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Adults with Learning Disabilities

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Adults with Learning Disabilities

The field has not quite reached consensus on definitions of LD, and there are professionals as well as members of the public who do not understand them or believe they exist. For example, in a Roper (1995) survey of 1,200 adults, 85% associated LD with mental retardation 66% with deafness, and 60% with blindness. In Rocco's (1997) research, faculty "questioned the existence of certain conditions or if they existed, the appropriateness of classifying the condition as a disability" (p. 158). However, most definitions describe learning disabilities as a group of disorders that affect the ability to acquire and use listening, speaking, reading, writing, reasoning, or math skills (Gerber and Reiff 1994; National Adult Literacy and Learning Disabilities Center 1995a; National Center for Learning Disabilities 1997). These difficulties vary in severity, may persist across the lifespan, and may affect one or more areas of a person's life, including learning, work, and social and emotional functioning.

Federal regulations for implementing the Rehabilitation Act and the Americans with Disabilities Act use the term "specific learning disabilities" disorders in one or more central nervous system processes involved in perceiving, understanding, and using verbal or nonverbal information (Gerber and Reiff 1994). "Specific" indicates that the disability affects only certain learning processes. Although adults with LD consistently describe being labeled as stupid or slow learners (Brown, Druck, and Corcoran in Gerber and Reiff 1994), they usually have average or above average intelligence.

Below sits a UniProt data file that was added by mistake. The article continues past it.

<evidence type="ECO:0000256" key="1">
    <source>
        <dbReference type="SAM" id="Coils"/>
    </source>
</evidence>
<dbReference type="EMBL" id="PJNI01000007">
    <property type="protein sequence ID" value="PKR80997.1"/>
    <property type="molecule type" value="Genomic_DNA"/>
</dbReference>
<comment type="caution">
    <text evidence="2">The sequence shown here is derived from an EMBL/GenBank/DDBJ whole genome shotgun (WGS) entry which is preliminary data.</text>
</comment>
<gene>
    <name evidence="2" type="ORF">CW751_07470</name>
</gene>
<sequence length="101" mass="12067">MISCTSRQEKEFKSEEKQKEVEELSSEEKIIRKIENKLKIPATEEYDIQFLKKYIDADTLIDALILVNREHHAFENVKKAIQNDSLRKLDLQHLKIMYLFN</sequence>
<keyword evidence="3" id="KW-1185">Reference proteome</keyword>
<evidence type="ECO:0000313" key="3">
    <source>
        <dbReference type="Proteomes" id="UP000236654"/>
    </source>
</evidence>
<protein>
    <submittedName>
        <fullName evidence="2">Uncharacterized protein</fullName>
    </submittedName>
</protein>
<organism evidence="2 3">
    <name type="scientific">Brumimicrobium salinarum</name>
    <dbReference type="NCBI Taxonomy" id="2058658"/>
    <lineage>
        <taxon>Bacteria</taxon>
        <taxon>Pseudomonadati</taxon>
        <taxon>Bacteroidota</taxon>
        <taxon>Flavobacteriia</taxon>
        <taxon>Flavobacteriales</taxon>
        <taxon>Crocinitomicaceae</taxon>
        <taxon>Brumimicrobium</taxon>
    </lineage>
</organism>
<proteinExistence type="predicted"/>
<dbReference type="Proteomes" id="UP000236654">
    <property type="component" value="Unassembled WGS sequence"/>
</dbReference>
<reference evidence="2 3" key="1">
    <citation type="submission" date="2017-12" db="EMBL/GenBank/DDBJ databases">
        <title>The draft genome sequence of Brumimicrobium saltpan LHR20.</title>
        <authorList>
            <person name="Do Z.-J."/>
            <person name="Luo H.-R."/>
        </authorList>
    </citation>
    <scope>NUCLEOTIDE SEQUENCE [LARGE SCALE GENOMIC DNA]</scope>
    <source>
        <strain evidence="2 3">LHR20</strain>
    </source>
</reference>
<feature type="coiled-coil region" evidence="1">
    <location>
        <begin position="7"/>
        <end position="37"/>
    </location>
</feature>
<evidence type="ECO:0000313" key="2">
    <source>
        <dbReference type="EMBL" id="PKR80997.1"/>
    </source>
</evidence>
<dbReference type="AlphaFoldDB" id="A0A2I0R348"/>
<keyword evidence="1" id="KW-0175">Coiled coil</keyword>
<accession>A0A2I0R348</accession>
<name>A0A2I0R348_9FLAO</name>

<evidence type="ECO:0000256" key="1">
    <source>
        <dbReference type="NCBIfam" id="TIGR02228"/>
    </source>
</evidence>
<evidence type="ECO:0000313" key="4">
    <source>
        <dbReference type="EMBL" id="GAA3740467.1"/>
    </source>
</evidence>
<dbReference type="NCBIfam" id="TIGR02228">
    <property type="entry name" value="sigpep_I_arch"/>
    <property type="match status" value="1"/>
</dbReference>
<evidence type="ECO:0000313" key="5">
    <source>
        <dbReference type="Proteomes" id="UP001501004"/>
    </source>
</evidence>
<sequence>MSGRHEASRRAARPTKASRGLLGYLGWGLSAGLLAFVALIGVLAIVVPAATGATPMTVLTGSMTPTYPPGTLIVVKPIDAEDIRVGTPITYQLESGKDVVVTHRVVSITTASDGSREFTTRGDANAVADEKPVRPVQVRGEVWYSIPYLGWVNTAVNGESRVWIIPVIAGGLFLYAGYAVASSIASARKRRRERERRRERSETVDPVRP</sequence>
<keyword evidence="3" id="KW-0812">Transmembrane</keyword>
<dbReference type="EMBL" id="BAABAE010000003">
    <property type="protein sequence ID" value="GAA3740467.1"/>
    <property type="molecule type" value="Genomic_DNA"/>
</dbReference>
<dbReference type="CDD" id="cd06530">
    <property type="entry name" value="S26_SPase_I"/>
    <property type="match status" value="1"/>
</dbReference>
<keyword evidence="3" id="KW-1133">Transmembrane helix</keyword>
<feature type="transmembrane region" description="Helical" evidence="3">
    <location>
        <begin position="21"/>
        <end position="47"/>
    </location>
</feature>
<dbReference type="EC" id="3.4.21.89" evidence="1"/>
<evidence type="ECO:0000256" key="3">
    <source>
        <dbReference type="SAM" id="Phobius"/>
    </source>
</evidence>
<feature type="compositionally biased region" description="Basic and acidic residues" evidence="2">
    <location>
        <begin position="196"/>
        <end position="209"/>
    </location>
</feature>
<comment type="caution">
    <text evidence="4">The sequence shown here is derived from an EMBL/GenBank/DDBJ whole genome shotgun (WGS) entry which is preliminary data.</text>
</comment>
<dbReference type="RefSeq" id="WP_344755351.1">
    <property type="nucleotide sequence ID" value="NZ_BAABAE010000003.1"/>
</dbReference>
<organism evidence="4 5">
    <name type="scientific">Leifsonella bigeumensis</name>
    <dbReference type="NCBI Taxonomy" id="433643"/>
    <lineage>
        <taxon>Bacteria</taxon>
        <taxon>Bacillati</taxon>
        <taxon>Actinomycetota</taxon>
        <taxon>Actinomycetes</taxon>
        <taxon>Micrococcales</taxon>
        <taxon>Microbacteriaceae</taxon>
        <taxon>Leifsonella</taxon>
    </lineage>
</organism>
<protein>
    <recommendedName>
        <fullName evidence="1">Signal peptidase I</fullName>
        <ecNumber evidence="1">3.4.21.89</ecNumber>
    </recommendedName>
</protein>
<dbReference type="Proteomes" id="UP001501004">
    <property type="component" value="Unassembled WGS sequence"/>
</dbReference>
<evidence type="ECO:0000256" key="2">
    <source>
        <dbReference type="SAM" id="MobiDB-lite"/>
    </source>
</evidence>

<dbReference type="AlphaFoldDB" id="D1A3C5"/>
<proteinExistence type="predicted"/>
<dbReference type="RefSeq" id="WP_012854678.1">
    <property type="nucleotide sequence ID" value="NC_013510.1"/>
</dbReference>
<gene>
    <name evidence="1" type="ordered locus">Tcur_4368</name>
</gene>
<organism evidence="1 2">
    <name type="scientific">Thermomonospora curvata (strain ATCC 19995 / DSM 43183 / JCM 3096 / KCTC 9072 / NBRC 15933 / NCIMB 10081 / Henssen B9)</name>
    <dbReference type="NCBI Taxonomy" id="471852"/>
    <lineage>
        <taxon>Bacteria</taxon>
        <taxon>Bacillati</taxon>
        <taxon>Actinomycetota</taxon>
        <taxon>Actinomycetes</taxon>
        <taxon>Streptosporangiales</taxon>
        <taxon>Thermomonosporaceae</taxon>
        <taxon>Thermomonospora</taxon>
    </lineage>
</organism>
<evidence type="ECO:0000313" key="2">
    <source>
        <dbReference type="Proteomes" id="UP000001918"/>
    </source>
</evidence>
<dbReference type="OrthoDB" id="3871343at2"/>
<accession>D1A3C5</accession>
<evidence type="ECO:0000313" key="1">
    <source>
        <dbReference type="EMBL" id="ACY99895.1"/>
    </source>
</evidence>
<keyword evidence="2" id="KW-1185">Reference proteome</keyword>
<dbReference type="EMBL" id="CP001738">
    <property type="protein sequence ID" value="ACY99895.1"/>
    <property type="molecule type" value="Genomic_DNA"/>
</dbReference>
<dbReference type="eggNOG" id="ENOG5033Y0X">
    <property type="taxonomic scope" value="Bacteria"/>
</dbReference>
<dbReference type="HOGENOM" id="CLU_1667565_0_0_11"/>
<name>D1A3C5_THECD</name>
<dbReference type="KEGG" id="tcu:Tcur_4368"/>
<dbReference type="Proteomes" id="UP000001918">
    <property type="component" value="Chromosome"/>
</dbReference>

People with learning disabilities are the largest segment of the disability population, and growing numbers of col...

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..., DC: NALLD, 1995b. (ED 387 988)

Reiff, H. B.; Ginsberg, R.; and Gerber, P. J. "New Perspectives on Teaching from Successful Adults with Learning Disabilities." Remedial and Special Education 16, no. 1 (January 1995): 29-37. (EJ 497 555)

Riviere, A. Assistive Technology: Meeting the Needs of Adults with Learning Disabilities. Washington, DC: NALLD, 1996. (ED 401 686)

Rocco, T. S. "Hesitating to Disclose." In Proceedings of the 16th Annual Midwest Research-to-Practice Conference in Adult, Continuing, and Community Education, edited by S. J. Levine, pp. 157-163. East Lansing: Michigan State University, October 1997.

Roper Starch Worldwide, Inc. Learning Disabilities and the American Public. Roper Starch Worldwide, Inc, 1995. (ED 389 101)

Telander, J. E. "The Adjustment of Learning Disabled Adults." Ph.D. diss., Biola University, 1994. (ED 372 586)

In this essay, the author

  • Explains that the field has not yet reached consensus on definitions of ld, and there are professionals and members of the public who do not understand them or believe they exist.
  • Explains that successful adults with ld face challenges in education, employment, daily routines, and social interactions, but are able to make successful life adjustments.
  • Explains that adults with ld need a range of skills and abilities to manage their disabilities in education, training, and employment situations.
  • Cites gadbow, dubois, and reiff, in learning disabilities in adulthood: persisting problems and evolving issues.
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